Robert O'Meara, Habitat ReStore Director, said, "We are fortunate to be a recipient of a very generous donation from the Mauna Lani Bay Hotel. It not only benefits our mission to provide funds to build affordable homes but it also helps keep tons of materials from our landfills. A special mahalo to the Mauna Lani Bay Hotel owners, and the hotel General Manager, Rodney Ito, for their generosity and assistance in logistically making it possible for us to handle such a huge donation."

     Habitat for Humanity Hawaiʻi Island is also holding a fundraising gala Saturday, Nov. 17, in Kona at King Kamehameha Hotel. See habitathawaiiisland.org/gala.html.
     Habitat for Humanity Hawaiʻi Island is part of a global, non-profit housing ministry, which works with families in need to build a safe, decent, and affordable place that they can call home. Habitat Hawaiʻi Island is volunteer driven, and relies on donation to help their partner families. To make a monetary donation, visithabitathawaiiisland.org.   

To read comments, add your own, and like this story, see Facebook. Follow us on Instagram and Twitter. See our online calendars and our latest print edition at kaucalendar.com.

Print edition of The Kaʻū Calendar is free to 5,500 mailboxes 

throughout Kaʻū, from Miloliʻi through Volcano, and free on 

stands throughout the district. Read online at kaucalendar.com

   Sat, Oct 20, 1pm, BIIF Semi-Finals at Keaʻau, Kohala vs. Pāhoa
   Sat, Oct 27, 1pm, BIIF Finals at Pāhala Ball Park - Higher vs. Kaʻū

To read comments, add your own, and like this story, see Facebook. Follow us on Instagram and Twitter. See our online calendars and our latest print edition at kaucalendar.com.

Friends of the Kaʻū Libraries Annual Meeting, Thu., Oct. 18, from 6pm, at the Pāhala Plantation House. Election of officers for the 2019 term beginning January 1; short business meeting followed by entertainment, food, and door prizes. Everyone encouraged to attend and share ideas on how to improve local libraries. Sandra Demoruelle, 929-9244, naalehutheatre@yahoo.com.

Volunteer Forest Restoration Project: Faya Tree Removal, Fri., Oct. 19, 8:30-1pm, Hawai‘i Volcanoes National Park, contact for meet-up location. Hosted by Friends of Hawai‘i Volcanoes National Park. Volunteers must be at least 12 years of age and able to hike at least one mile over rough, uneven terrain. Release forms required. Co-signatures of adult required for volunteers under 18. Contact Patty Kupchak at forest@fhvnp.org or 352-1402 by Mon., Oct. 15. fhvnp.org

Kaʻū Plantation Days, sponsored by Kaʻū Multicultural Society, will be held this Saturday, Oct. 20, at the Kaʻū Gym Multipurpose Room, from 9 a.m. to 2 p.m. See displays of plantation, ranch, and dairy life. Learn about the history of immigration to Kaʻū and the multicultural community that developed over more than a century. Shop at vendor and food stations. Call organizers Darlyne Vierra at 808-640-8740 and Liz Kuluwaimaka at 339-0229.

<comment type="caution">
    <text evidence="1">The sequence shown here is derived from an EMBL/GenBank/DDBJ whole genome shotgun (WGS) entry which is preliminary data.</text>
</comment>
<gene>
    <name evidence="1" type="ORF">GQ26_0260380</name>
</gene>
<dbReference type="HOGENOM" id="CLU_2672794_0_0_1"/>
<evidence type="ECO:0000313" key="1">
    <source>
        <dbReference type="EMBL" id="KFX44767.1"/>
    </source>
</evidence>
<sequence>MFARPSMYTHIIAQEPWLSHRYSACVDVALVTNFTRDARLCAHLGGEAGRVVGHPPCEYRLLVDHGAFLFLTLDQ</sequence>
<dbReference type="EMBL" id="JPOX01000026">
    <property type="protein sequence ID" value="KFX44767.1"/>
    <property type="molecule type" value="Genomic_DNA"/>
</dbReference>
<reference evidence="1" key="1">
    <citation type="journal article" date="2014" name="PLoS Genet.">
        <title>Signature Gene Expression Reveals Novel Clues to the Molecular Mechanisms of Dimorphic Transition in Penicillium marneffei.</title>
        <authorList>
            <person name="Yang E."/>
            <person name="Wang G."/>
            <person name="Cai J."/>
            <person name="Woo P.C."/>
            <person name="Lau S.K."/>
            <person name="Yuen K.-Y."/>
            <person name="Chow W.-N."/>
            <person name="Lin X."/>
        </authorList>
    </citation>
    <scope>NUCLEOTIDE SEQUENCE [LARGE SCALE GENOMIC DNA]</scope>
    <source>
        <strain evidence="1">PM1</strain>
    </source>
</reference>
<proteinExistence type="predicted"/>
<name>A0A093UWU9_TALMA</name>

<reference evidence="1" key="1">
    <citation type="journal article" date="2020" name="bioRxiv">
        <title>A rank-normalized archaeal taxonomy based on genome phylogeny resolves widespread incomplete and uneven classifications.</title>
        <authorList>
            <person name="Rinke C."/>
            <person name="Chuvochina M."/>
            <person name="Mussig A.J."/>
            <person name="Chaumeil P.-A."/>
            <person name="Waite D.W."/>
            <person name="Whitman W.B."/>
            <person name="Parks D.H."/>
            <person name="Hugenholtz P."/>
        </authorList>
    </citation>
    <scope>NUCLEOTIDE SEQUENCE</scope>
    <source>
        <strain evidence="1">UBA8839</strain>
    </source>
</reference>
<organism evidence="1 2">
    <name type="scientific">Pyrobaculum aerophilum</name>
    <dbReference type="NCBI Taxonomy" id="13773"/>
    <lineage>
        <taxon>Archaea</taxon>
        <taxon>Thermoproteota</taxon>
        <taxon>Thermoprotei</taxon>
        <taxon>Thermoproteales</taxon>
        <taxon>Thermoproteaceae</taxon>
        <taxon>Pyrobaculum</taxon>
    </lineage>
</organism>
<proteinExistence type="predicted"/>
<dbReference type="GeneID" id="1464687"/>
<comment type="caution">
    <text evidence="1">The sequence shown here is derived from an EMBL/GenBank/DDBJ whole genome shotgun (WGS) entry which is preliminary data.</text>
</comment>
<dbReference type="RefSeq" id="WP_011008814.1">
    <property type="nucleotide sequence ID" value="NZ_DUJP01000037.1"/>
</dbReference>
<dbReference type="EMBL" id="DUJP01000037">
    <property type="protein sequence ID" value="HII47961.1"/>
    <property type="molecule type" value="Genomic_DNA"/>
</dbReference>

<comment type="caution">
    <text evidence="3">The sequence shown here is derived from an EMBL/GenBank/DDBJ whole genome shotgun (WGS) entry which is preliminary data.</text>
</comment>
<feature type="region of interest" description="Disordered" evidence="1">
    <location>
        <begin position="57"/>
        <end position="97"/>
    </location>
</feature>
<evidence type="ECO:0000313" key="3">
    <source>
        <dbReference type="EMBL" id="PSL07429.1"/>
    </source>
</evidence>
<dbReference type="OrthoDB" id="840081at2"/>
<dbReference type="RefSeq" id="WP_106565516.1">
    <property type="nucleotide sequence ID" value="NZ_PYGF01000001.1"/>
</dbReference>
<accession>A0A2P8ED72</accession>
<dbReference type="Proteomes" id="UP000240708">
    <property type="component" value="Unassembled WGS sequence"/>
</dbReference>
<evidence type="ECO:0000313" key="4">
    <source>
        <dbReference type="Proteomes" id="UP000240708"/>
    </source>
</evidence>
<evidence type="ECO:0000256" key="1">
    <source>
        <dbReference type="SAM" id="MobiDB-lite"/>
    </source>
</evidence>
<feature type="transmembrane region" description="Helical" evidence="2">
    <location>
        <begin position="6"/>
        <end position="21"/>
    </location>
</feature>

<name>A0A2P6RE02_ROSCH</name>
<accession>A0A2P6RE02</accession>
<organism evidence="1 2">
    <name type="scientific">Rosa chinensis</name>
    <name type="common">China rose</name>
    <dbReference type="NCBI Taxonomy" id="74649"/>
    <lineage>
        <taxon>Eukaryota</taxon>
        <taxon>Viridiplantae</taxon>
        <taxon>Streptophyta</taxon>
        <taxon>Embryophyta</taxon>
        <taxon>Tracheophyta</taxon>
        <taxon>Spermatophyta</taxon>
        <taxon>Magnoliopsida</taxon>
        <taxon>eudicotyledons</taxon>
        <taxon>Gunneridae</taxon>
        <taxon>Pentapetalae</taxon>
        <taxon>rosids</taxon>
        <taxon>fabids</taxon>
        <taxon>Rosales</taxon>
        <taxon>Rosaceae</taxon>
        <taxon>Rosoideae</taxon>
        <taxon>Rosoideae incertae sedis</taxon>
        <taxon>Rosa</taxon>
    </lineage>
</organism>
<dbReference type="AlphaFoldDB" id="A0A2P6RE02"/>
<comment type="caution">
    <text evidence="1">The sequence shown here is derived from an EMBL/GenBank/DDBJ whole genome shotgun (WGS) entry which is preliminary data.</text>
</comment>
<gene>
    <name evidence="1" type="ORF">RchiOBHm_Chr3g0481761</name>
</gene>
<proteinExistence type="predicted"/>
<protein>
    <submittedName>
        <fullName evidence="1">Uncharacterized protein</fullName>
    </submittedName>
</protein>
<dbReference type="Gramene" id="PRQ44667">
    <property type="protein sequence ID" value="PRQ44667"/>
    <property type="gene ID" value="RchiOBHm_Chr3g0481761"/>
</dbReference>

Palm Sheath Baskets Workshop with Jelena Clay, Sat. Oct. 20, 9-2:30pm, Volcano Art Center's Ni‘aulani Campus, Volcano Village. All supplies provided to make two baskets - includes embellishments. $45/VAC member, $50/non-member, plus $30 supply fee. Pre-registration required. volcanoartcenter.org, 967-8222

Birth of Kahuku, Sat., Oct. 20, 9:30-11:30am, Kahuku Unit of Hawai‘i Volcanoes National Park. Explore rich geologic history of Kahuku on this easy-to-moderate hike. Learn about the Hawaiian hotspot and the creation of Kahuku. Free. nps.gov/hawaiivolcanoes

Zen Pen - Writing as Spiritual Practice Workshop with Tom Peek, Sat., Oct. 20, 9:30-4pm. $65/VAC member, $75/non-member. No writing experience necessary. Bring personal object, handheld mirror, and lunch. volcanoartcenter.org, 967-8222

Art in the Everyday Community Quilt Project - Assembly Workshop, Sat., Oct. 20, 10-4pm, Volcano Art Center's Ni‘aulani Campus, Volcano Village. After party to follow, 4-6pm. Visiting Artist Laura Phelps Rogers leads the ongoing project. A sculptural, social engagement and public work, in which Rogers hopes to construct monumental sculptural quilt built of 5" round, wood pieces - each blank and designed by community participants. Pick up blank piece and packet at Volcano Art Center Administration Office or at Wailoa Art Center. $10 donation. 967-8222, volcanoartcenter.org

Ocean View C.E.R.T. Meeting, Sat., Oct. 20, 10-1pm, Ocean View Community Center. Community Emergency Response Team monthly meeting/training. 939-7033, ovcahi.org

Hula Kahiko - Chrissy Kama Henriques & Leilani Taka-Keana‘aina with Hula Hālau E Hulali Mai Ka La, Sat., Oct. 20, 10:30-11:30am, hula platform near Volcano Art Center Gallery, Hawai‘i Volcanoes National Park. Hula performance. Free; park entrance fees apply. 967-8222, volcanohula@gmail.com, volcanoartcenter.org

Bunco & Potluck, Sat., Oct. 20, 6pm, Discovery Harbour Community Hall. Popular game played with nine dice. Bring dish to share. Margie Hack, 541-954-8297